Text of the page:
Many of my colleagues are now interested in all aspects about the launch. Questions are f.e. how safe the launcher is or if it is not too early to drop the payload fairing a little bit more than three minutes after the lift off. I am a little bit of an “expert” for these kind of questions. As a kid I was growing up with the first missions of the Space Shuttle. I followed every mission even during the night by radio – AFN (American Forces Network) was distributing the information all over in Germany. Interesting stories were told – orbiting satellites or retrieving them, untethered spacewalks, the Spacelab science missions. It seemed to be very realistic as a mixture of many successes and small failures were reported. Then the big failure happened – the Challenger disaster. A few months later there was Chernobyl. During these months I lost my believe that technology alone can make really everything possible. Before these events I was undecided if I want to considering a career as engineer or as a scientist. The events helped me to decide to study physics. With the overdose of the classic Star Trek taken during my early childhood the main direction of my study was also clear – it had to be Astrophysics. Oops, it seems to be I am a bit off topic here – sorry for that.


After the launch of the final Space Shuttle mission STS-135 at the Kennedy Space Center.

I continued to follow all the Shuttle missions and other spaceflight events. I have watched several hundreds of space launches on TV, and one live – the final launch of the Space Shuttle on the STS-135 in July 2011 from the Kennedy Space Center. A dream was coming true.

As a “space geek” with “my launch experience” I am still calm at the moment. But I think that this will change in the coming days. It really should change! Working several years for a satellite project ties the connection with it a bit more than usual I think. Probably when the countdown clocks will show only a few hours left the launch fever will have infected me, too. 😉 Exciting times, indeed.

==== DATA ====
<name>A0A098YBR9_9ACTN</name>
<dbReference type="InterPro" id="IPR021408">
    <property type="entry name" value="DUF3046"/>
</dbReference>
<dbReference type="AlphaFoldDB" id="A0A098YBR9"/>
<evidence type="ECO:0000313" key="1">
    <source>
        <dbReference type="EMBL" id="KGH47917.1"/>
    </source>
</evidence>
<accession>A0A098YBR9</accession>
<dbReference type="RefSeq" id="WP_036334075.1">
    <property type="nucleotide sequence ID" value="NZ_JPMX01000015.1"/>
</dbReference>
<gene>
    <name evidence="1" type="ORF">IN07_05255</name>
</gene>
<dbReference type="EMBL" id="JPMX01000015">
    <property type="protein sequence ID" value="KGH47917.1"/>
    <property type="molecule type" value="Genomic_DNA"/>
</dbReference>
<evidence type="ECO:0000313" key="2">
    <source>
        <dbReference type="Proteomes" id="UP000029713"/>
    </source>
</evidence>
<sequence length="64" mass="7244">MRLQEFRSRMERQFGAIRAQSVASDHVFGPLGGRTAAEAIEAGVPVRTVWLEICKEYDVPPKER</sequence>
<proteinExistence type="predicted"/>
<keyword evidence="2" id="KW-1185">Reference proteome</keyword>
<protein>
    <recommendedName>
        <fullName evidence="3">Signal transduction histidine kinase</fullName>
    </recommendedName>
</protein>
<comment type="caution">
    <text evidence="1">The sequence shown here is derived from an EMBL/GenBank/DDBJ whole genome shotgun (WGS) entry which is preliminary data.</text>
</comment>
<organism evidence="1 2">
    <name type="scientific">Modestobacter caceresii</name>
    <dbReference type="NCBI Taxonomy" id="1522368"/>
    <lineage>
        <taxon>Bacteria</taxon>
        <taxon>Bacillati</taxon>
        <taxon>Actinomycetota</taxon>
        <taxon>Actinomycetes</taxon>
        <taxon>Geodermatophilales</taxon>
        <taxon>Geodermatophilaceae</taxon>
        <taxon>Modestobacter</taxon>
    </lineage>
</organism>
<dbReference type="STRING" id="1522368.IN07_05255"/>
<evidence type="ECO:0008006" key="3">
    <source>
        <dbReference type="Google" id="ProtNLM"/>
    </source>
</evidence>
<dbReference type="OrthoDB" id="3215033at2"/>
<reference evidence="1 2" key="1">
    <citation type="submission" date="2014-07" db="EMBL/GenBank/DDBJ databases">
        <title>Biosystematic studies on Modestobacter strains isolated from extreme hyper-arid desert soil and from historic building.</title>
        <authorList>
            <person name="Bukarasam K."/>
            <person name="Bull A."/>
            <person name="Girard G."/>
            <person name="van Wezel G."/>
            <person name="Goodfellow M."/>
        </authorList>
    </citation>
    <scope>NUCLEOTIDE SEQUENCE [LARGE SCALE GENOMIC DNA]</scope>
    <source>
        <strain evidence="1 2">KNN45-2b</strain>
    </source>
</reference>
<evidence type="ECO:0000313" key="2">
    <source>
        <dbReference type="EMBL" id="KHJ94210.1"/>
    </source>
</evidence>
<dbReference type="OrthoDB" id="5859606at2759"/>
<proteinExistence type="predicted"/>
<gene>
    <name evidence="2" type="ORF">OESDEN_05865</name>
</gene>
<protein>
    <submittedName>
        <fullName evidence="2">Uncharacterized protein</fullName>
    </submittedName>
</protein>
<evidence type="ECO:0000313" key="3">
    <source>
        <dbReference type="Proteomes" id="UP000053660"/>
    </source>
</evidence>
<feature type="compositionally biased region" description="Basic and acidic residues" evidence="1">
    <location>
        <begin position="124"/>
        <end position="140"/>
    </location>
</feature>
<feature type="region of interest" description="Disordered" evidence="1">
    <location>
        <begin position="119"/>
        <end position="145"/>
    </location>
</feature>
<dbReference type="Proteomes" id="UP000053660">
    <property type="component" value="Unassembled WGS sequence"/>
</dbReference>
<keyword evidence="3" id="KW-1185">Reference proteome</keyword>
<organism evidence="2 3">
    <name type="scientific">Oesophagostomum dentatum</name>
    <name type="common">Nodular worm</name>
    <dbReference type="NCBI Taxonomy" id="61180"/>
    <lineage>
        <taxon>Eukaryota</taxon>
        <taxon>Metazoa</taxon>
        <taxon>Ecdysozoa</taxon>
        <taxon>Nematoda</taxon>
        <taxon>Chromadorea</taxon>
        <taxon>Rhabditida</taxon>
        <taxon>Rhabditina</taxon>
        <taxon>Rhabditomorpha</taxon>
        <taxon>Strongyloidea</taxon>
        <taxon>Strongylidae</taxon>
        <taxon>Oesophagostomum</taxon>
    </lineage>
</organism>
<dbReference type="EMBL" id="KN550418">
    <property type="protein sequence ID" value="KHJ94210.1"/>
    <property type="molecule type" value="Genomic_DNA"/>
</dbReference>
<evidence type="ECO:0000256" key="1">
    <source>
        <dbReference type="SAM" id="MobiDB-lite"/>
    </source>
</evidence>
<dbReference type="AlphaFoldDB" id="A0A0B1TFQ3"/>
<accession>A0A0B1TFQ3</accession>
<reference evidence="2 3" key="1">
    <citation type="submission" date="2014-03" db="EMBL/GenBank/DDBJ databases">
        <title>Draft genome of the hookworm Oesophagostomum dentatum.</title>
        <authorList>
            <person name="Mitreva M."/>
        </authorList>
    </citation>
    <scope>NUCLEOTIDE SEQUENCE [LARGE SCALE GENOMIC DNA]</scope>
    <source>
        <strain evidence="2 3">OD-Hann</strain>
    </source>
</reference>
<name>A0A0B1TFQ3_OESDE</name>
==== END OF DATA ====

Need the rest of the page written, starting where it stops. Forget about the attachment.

Final practice run before the important Gaia Soyuz-Fregat launch


As you know there will one important launch later this year – the launch of Gaia by a Soyuz-Fregat rocket from the European spaceport in Kourou, planned for December 19. For us there will be another important rocket launch a few days later – on December 23. Assuming that the weather cooperates a Soyuz-Fregat model will be launched just a few minutes before the premiere of the new planterium show “Journey to a billion suns”. This movie is dedicated to the Gaia mission and will take you through time and history, explain basic technologies of star mapping. It will take you on a fascinating journey along the numerous features of our Milky Way. The premiere of the show will be held at the planetarium of the Centre d’ Observació de l’ Univers (COU) near Ager in Catalonia with several guests from science and politics. Normally I would do this launch but unfortunately I will not be able to attend.

But we found a very good solution. As you may know we had a few launches with the Gaia Universitat de Barcelona (UB) including a live transmission of launches. Thus, some members of the team have already some experience with these kind of stuff. The most experienced one, Josep Manel, volunteered to perform this important model launch at the show premiere. We decided to practice a bit, and as the weather was perfect last weekend, Josep Manel did perform a real Soyuz-Fregat model launch:

Everything went very smoothly, no issues at all. It was a nice family event under a picture-perfect blue sky.

By the way, this was our first launch of a Soyuz-Fregat model showing the Gaia launch fairing. The design of the logo was just published one week ago by ESA. Lucky me that I did not had to perform the launch. Being a little bit superstitious I promised to myself not to perform a launch with model showing the Gaia logo before the real launch of Gaia. I kept my promise. 😉

More about these model rocket activities you can find in this section: